In a previous commentary I responded to a question by a reader as to how and why Vermont’s gun control advocates can ignore our state and federal constitutions by suggesting that the reason is that the proponents of various constitutional rights do not spend enough opposing the expansion of the role of government. The whole premise behind all of our constitutional rights is that the role of government should be limited. The progressive movement has rejected that premise going back to its late 19th Century origins. Vermont has become a hotbed of progressivism and Burlington is ground zero of the movement here in Vermont. It should not be a bit surprising that the Burlington City Council would ignore the majority testimony opposing the measure. The progressive agenda is rooted in the control of the people by an enlightened elite for the sake of the public good. Gun control is an integral part of that agenda and is bound to be enacted in Vermont as long as progressivism continues to advance. The latest expression of incredulity over the fact that the Burlington City Council would so blatantly ignore the majority testimonies was expressed by the Vermont Federation of Sportsman in an article from WCAX:
Outside the Barre Fish and Game Club Sunday it was skeet shooting. But inside the club house, members of the Vermont Federation of Sportsmen have their sites set on a different target.
“Approximately 100 people showed up, approximately 25 people spoke — all opposed to the resolution. And the city council not only passed the resolution, they made it worse,” said the Federation’s Evan Hughes.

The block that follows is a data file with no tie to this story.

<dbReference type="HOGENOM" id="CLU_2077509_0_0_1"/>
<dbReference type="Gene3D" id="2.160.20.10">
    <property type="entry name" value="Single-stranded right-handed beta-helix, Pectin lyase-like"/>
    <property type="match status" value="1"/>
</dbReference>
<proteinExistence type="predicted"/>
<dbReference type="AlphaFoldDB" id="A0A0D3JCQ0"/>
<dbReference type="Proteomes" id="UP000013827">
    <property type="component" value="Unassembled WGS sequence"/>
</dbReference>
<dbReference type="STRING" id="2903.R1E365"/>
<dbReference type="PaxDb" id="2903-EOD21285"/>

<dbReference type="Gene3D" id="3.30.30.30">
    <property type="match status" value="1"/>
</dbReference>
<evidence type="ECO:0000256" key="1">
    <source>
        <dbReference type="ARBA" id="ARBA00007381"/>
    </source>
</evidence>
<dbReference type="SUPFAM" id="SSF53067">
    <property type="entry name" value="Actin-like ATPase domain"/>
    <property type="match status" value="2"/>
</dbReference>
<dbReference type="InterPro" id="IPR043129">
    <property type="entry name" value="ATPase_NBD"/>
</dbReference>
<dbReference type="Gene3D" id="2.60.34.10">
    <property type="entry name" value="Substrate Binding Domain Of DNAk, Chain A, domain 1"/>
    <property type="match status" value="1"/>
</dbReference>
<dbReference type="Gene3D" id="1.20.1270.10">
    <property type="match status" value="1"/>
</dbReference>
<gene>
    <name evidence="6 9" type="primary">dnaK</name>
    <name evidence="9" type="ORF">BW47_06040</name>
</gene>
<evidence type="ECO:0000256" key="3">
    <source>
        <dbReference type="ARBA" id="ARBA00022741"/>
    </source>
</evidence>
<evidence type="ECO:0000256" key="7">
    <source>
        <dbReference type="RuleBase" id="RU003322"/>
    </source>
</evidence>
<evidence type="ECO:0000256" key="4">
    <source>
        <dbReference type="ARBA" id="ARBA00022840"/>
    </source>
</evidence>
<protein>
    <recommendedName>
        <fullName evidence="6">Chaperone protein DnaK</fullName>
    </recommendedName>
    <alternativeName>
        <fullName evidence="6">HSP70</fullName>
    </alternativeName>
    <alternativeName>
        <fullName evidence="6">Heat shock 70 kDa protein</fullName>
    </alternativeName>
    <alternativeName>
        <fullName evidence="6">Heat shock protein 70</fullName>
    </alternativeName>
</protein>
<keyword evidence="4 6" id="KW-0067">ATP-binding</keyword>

Hughes and delegates from roughly 30 sportsmen’s clubs, representing over 10-thousand hunters and shooters across Vermont, hope to shoot down Burlington City Council’s planned charter change banning semi-automatic assault weapons within city limits. They say they fear it infringes on state law — the Vermont sportsmen’s bill of rights.
“Because that protects firearms possession, sale, transfer, ownership of fishing equipment, hunting equipment, and the activities of hunting, fishing trapping and shooting,” Hughes said.
They feel their testimony last Monday, which resulted in a 10 to 3 vote in favor of the charter charge, fell on deaf ears. Burlington Council member Norm Blais, who proposed the charter change, said at last weeks meeting, that a ban could prevent tragedies like the recent one at Sandy Hook Elementary. “To those people who say we don’t need this legislation in Burlington because nothing like this has ever happened here before, well the people of Newtown, Connecticut could have said that before Dec. 15th,” he said.
Despite that, the federation has plans to continue a positive PR campaign in hopes of preventing the ban. “We’ve got to show them what they are, how they’re used and that they’re a lot more prevalent than what legislators or the city council may want to believe,” Hughes said.
Hughes said a quick response to the issue of gun control isn’t the right path in the long run.
“There are so many inter-related and complex issues that there is no simple immediate solution to the problem,” he said. “If you want a good quality solution, you’re going to have to invest the time into research into what the problems are.”
The group hopes educating lawmakers on their point of view will slow down the apparent rush for change.
The state legislature still needs to approve the charter change before it goes to a city-wide vote.